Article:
SCO development notes:
• MySQL should automatically detect FSU Pthreads and link mysqld with -lgthreads
-lsocket -lgthreads.
• The SCO development libraries are re-entrant in FSU Pthreads. SCO claims that its
libraries’ functions are re-entrant, so they must be reentrant with FSU Pthreads. FSU
Pthreads on OpenServer tries to use the SCO scheme to make re-entrant libraries.
• FSU Pthreads (at least the version at http://www.mysql.com/) comes linked with
GNU malloc. If you encounter problems with memory usage, make sure that
‘gmalloc.o’ is included in ‘libgthreads.a’ and ‘libgthreads.so’.
• In FSU Pthreads, the following system calls are pthreads-aware: read(), write(),
getmsg(), connect(), accept(), select(), and wait().
If you want to install DBI on SCO, you have to edit the ‘Makefile’ in DBI-xxx and each
subdirectory.
Note that the following assumes gcc 2.95.2 or newer:
OLD:
NEW:
CC = cc
CC = gcc
CCCDLFLAGS = -KPIC -W1,-Bexport
CCCDLFLAGS = -fpic
CCDLFLAGS = -wl,-Bexport
CCDLFLAGS =
LD = ld
LDDLFLAGS = -G -L/usr/local/lib
LDFLAGS = -belf -L/usr/local/lib
LD = gcc -G -fpic
LDDLFLAGS = -L/usr/local/lib
LDFLAGS = -L/usr/local/lib
LD = ld
OPTIMISE = -Od
LD = gcc -G -fpic
OPTIMISE = -O1
OLD:
CCCFLAGS = -belf -dy -w0 -U M_XENIX -DPERL_SCO5 -I/usr/local/include
NEW:
CCFLAGS = -U M_XENIX -DPERL_SCO5 -I/usr/local/include
This is because the Perl dynaloader will not load the DBI modules if they were compiled
with icc or cc.
Perl works best when compiled with cc.
4.12.14 SCO Unixware Version 7.0 Notes
You must use a version of MySQL at least as recent as Version 3.22.13 because that version
fixes some portability problems under Unixware.
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We have been able to compile MySQL with the following configure command on Unixware
Version 7.0.1:
CC=cc CXX=CC ./configure --prefix=/usr/local/mysql
If you want to use gcc, you must use gcc 2.95.2 or newer.
4.12.15 IBM-AIX notes
Automatic detection of xlC is missing from Autoconf, so a configure command something
like this is needed when compiling MySQL (This example uses the IBM compiler):
export
export
export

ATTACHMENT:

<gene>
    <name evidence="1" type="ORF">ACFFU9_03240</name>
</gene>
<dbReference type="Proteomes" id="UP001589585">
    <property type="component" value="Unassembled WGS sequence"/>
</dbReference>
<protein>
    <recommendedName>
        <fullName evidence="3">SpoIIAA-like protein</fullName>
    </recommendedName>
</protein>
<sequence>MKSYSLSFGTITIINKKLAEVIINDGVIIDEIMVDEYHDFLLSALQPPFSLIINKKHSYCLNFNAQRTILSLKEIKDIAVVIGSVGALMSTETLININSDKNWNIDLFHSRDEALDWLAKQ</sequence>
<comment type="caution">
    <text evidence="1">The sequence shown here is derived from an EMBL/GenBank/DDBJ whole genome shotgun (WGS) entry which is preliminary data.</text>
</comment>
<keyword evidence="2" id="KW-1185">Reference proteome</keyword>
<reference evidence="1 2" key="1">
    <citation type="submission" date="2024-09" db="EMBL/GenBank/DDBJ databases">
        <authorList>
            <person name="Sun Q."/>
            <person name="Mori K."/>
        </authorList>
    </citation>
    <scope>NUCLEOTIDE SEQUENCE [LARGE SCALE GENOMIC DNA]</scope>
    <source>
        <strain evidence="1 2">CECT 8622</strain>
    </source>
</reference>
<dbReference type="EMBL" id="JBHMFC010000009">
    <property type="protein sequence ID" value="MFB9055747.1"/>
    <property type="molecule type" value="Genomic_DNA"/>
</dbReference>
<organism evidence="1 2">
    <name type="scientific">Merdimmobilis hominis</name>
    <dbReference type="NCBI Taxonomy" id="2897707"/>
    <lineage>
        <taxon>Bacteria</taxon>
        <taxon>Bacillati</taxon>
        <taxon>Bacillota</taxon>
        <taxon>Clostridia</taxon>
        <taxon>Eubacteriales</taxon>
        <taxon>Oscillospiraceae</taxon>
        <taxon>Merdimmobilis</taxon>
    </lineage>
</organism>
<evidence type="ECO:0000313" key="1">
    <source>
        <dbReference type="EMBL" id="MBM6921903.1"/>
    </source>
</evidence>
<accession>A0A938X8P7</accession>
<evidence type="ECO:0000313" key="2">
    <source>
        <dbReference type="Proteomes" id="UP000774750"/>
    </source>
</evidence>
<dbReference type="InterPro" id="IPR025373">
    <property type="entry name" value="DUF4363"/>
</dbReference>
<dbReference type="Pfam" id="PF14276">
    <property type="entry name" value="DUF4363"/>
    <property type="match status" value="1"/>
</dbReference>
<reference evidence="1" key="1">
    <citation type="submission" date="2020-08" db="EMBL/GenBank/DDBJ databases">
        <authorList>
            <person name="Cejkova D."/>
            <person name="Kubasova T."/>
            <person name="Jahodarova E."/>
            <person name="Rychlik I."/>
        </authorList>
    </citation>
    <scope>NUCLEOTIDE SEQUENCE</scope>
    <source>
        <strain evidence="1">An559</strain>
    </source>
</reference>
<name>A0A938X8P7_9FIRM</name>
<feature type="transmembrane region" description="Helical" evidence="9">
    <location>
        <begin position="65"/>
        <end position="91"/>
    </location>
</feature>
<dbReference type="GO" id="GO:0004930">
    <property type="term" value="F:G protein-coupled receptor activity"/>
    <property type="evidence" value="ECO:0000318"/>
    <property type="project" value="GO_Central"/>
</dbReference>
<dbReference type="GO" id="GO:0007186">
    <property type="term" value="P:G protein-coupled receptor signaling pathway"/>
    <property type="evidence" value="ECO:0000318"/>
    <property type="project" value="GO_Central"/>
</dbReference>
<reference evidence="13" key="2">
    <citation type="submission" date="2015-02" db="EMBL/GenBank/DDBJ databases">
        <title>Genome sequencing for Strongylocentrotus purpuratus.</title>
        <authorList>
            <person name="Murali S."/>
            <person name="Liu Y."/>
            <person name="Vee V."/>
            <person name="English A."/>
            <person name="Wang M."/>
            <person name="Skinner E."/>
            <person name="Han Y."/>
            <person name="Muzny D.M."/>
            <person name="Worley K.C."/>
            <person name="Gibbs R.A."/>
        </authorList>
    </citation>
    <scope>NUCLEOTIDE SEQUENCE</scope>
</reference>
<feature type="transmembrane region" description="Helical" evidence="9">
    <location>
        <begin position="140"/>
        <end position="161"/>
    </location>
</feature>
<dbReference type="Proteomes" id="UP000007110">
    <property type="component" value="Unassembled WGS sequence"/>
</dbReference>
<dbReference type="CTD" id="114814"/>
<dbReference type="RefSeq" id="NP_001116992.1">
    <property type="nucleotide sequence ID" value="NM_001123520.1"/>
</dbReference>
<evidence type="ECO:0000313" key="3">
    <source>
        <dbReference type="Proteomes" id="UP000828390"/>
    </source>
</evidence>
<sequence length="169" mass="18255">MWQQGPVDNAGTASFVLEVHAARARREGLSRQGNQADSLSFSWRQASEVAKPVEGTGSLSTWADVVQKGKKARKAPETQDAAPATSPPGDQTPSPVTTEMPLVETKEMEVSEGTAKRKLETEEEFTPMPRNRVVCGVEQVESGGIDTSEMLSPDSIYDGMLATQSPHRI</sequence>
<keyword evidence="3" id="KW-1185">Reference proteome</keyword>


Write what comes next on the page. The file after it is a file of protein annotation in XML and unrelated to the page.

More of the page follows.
export
export
export
CC="xlc_r -ma -O3 -qstrict -qoptimize=3 -qmaxmem=8192 "
CXX="xlC_r -ma -O3 -qstrict -qoptimize=3 -qmaxmem=8192"
CFLAGS="-I /usr/local/include"
LDLFAGS="-L /usr/local/lib"
CPPFLAGS=$CFLAGS
CXXFLAGS=$CFLAGS
./configure --prefix=/usr/local \
--localstatedir=/var/mysql \
--sysconfdir=/etc/mysql \
--sbindir=’/usr/local/bin’ \
--libexecdir=’/usr/local/bin’ \
--enable-thread-safe-client \
--enable-large-files
Above are the options used to compile the MySQL distribution that can be found at
http://www-frec.bull.com/.
If you change the -O3 to -O2 in the above configure line, you must also remove the -qstrict
option (this is a limitation in the IBM C compiler).
If you are using gcc or egcs to compile MySQL, you MUST use the -fno-exceptions flag,
as the exception handling in gcc/egcs is not thread safe! (This is tested with egcs 1.1.).
There are also some known problems with IBM’s assembler, which may cause it to generate
bad code when used with gcc.
We recommend the following configure line with egcs and gcc 2.95 on AIX:
CC="gcc -pipe -mcpu=power -Wa,-many" \
CXX="gcc -pipe -mcpu=power -Wa,-many" \
CXXFLAGS="-felide-constructors -fno-exceptions -fno-rtti" \
./configure --prefix=/usr/local/mysql --with-low-memory
The -Wa,-many is necessary for the compile to be successful. IBM is aware of this problem
but is in to hurry to fix it because of the workaround available. We don’t know if the
-fno-exceptions is required with gcc 2.95, but as MySQL doesn’t use exceptions and the
above option generates faster code, we recommend that you should always use this option
with egcs / gcc.
If you get a problem with assembler code try changing the -mcpu=xxx to match your cpu.
Typically power2, power, or powerpc may need to be used, alternatively you might need
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to use 604 or 604e. I’m not positive but I would think using "power" would likely be safe
most of the time, even on a power2 machine.
If you don’t know what your cpu is then do a "uname -m", this will give you back a
string that looks like "000514676700", with a format of xxyyyyyymmss where xx and ss
are always 0’s, yyyyyy is a unique system id and mm is the id of the CPU Planar. A
chart of these values can be found at http://www.rs6000.ibm.com/doc_link/en_US/a_
doc_lib/cmds/aixcmds5/uname.htm. This will give you a machine type and a machine
model you can use to determine what type of cpu you have.
If you have problems with signals (MySQL dies unexpectedly under high load) you may
have found an OS bug with threads and signals. In this case you can tell MySQL not to
use signals by configuring with:
shell> CFLAGS=-DDONT_USE_THR_ALARM CXX=gcc \
CXXFLAGS="-felide-constructors -fno-exceptions -fno-rtti -DDONT_USE_THR_ALARM
./configure --prefix=/usr/local/mysql --with-debug --with-low-memory